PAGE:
Not crime per se, mind you. June will see a month-long celebration of crime fiction, as well as its notable authors, editors, critics, and whatnot. Crime novels and stories are a big enough business that they get their own section in the New York Times Book Review, and universal enough that people who never ordinarily read will lug around giant hardcovers by someone named “Stieg Larsson.” So how are we marking the occasion?
Well, officially there are a great many readings and events around New York, thanks to some outstanding independent publishers and bookstores: the kick-off is today at Book Expo America, where editors from Grove Atlantic, Europa Editions, Melville House, and Akashic Books will lead a panel discussion. Throughout the next weeks, there’s plenty to be excited about—a reading by awesomely-named author Wolf Haas sounds cool, you definitely want to hear about the adventures of Detective Brenner in Austria. Then there’s Jessica Hagedorn, whose work tackles the dark side of the Philippines. So much seamy filth to learn about!
But your observance of International Crime Month really shouldn’t end there. This is your chance to go around talking like the private eye in a classic noir film, calling ladies “dames” and such. It’s also an excellent occasion to start plotting that insanely overcomplicated burglary you’ve been keen to get going on. Or just spend a day trying to think like a psychopathic killer. Soothing, isn’t it.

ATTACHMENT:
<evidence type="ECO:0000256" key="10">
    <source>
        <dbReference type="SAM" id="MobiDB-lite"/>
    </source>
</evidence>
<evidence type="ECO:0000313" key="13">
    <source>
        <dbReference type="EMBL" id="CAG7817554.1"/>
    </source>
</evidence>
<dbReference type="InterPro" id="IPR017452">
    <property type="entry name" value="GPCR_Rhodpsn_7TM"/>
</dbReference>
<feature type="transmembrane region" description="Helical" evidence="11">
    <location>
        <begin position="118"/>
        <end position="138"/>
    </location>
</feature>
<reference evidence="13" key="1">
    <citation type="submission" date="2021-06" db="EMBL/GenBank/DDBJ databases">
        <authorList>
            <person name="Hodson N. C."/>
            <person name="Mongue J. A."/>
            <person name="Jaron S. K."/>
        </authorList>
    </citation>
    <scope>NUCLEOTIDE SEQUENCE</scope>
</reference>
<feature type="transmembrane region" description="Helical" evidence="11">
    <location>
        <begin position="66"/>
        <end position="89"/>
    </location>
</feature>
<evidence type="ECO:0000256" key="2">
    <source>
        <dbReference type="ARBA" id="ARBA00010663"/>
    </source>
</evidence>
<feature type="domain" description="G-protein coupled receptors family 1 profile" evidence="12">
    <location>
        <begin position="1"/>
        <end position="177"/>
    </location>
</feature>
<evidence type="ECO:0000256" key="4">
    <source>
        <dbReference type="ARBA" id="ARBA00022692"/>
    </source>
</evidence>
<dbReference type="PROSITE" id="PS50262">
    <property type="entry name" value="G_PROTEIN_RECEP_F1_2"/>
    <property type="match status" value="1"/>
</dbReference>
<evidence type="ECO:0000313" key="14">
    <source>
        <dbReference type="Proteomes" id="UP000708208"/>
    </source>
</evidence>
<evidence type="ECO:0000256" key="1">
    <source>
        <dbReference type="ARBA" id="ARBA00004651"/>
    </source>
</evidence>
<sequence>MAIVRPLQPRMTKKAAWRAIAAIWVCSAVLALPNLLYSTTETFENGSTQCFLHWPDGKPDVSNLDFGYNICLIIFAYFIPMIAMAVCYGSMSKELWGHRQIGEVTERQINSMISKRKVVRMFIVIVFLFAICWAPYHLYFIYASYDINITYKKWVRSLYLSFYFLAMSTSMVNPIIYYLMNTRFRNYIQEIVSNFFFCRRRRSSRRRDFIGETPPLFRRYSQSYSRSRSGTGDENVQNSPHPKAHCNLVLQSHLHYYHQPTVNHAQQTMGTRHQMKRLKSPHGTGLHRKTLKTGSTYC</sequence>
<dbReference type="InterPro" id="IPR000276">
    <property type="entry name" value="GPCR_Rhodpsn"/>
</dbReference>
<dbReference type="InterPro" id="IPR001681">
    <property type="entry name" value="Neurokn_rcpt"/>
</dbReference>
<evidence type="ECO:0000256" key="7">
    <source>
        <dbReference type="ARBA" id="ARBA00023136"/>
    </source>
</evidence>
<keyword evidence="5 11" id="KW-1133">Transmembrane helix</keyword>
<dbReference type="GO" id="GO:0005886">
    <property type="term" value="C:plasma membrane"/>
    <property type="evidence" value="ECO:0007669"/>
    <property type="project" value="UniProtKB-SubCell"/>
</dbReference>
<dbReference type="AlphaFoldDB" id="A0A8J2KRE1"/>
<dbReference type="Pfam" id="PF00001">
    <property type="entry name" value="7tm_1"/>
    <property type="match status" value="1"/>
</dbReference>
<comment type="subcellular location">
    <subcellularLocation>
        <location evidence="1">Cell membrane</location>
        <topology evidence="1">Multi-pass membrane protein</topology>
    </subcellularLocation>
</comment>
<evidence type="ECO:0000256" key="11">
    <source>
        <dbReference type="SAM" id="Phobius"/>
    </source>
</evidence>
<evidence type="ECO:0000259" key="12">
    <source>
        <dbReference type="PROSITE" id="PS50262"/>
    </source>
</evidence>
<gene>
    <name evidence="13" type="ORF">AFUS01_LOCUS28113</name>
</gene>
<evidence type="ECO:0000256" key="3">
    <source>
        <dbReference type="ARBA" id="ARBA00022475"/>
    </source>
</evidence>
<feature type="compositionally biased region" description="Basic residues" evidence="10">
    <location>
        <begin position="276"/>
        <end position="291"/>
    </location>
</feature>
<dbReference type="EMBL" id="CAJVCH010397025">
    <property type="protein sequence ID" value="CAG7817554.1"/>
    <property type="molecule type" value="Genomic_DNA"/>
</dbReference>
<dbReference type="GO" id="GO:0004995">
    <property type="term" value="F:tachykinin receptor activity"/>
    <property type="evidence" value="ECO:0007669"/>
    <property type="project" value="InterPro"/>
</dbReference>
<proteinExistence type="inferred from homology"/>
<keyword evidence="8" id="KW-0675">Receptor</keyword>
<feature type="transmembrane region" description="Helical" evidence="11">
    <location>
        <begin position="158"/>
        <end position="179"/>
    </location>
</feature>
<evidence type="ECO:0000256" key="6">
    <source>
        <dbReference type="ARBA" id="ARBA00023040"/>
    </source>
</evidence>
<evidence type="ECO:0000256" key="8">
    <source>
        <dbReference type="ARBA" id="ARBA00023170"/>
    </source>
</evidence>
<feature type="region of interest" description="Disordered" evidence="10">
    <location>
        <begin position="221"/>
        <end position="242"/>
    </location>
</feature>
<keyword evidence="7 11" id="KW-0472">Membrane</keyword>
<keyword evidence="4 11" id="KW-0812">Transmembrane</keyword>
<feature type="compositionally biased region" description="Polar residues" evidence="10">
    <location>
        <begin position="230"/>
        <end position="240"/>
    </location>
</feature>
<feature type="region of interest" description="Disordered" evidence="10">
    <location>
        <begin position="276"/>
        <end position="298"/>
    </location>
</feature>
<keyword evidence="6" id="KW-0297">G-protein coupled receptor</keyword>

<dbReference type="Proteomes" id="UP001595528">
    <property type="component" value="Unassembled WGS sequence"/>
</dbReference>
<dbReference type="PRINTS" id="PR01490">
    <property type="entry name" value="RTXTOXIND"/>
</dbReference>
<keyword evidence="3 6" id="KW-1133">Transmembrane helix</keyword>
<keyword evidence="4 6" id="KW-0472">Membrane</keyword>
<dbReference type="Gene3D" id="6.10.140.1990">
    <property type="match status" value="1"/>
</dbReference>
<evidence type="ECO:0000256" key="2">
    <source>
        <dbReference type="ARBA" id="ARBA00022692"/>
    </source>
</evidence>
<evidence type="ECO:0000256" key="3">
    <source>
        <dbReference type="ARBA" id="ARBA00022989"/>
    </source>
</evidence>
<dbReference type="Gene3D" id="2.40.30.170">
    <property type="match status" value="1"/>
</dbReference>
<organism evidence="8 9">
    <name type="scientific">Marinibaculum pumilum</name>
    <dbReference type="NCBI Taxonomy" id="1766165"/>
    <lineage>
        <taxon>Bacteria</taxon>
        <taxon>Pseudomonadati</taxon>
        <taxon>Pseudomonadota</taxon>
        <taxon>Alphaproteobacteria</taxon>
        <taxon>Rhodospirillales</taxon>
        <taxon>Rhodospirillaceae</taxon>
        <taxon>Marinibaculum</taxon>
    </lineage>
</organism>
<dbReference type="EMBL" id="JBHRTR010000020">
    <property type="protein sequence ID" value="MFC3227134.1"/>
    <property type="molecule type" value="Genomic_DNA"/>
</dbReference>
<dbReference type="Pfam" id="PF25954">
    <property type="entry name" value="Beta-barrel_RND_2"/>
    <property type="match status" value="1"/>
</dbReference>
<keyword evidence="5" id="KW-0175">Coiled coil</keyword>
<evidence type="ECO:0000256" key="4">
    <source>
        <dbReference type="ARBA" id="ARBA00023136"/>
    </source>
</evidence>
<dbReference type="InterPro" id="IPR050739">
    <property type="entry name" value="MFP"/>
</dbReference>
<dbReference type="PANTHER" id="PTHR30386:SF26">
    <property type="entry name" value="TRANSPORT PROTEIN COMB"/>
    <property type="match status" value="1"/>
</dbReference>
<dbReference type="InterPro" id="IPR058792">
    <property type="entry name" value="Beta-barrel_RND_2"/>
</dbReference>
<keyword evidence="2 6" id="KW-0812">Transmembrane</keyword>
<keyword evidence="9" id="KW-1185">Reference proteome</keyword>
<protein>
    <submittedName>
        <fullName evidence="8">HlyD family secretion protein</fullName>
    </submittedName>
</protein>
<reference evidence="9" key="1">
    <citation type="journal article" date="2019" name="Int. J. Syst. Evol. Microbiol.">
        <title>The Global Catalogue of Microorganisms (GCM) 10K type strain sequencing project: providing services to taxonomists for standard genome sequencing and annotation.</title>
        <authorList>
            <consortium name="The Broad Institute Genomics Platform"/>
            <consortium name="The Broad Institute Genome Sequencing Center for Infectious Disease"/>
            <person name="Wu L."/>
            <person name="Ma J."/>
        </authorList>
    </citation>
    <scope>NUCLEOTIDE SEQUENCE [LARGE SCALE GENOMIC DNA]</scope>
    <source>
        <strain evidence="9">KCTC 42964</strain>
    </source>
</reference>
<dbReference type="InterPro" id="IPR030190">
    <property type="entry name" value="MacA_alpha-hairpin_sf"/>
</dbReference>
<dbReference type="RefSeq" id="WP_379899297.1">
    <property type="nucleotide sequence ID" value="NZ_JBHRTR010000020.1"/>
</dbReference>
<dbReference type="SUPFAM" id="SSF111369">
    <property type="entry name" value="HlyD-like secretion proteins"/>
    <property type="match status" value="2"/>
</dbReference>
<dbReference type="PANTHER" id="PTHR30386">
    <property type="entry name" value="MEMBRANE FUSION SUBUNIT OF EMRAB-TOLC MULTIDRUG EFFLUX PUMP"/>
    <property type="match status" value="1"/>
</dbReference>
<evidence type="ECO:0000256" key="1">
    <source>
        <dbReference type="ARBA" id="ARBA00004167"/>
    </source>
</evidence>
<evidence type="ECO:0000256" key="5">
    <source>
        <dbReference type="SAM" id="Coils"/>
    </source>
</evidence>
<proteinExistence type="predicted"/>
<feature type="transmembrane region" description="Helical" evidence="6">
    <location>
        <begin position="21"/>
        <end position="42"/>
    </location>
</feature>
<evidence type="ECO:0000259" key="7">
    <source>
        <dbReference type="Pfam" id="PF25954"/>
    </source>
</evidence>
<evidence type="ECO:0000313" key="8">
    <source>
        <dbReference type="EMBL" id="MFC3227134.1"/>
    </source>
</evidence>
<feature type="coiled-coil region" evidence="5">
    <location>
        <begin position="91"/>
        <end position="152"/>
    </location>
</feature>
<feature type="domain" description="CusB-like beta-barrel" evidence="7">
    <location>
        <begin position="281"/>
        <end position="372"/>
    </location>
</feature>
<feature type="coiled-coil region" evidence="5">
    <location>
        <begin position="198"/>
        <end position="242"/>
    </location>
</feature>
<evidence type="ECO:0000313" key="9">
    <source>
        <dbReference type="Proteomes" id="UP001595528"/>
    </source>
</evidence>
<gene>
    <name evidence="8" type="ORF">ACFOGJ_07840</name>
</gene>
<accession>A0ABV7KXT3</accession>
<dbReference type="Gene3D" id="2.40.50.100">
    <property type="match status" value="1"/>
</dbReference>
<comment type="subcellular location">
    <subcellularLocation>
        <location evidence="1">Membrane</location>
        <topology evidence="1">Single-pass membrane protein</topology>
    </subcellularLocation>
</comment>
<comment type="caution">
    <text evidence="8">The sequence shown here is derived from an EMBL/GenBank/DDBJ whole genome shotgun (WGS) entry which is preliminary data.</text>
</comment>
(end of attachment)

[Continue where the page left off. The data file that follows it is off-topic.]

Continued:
Follow Miles on Twitter here.
Melville House is a Brooklyn-based indie press best known for publishing the much-fussed-over books of Tao Lin. But they publish other stuff, too, including the fantastic Art of the Novella series, comprised of neatly packaged practitioners of this lost genre. Many of the books published by Melville House are works in translation, and one such book, The Confessions of Noa Weber by Gail Hareven, just won the 2010 Best Translated Book Prize for fiction. No small potatoes for a press like Melville House. But this morning an announcement from MH HQ stated that they’re withdrawing from any future BTB awards due to its involvement with the “predatory” and “thuggish” Amazon.com.
A skeptic might point out that for all their outraged bravado, Melville House are only boycotting “future” BTB awards, keeping themselves open to this year’s prize – and Amazon-funded prize money. Plus, denouncing the award will probably stir up more press for Melville House than the actual award will. I mean, any publisher associated with the self-promo wizard Tao Lin must know a thing or two about branding.
That said, I’m really glad Melville House are standing up to Amazon, and I hope this encourages other houses to do the same. Amazon are enmeshed in all sorts of sketchy practices, and their growing monopoly on the book biz is killing many of the great independent book stores, making for less ports of calm for bibliophiles in the ignorance storm that is America. So three cheers for Melville House. Here’s hoping other indie presses will get on board against Amazon.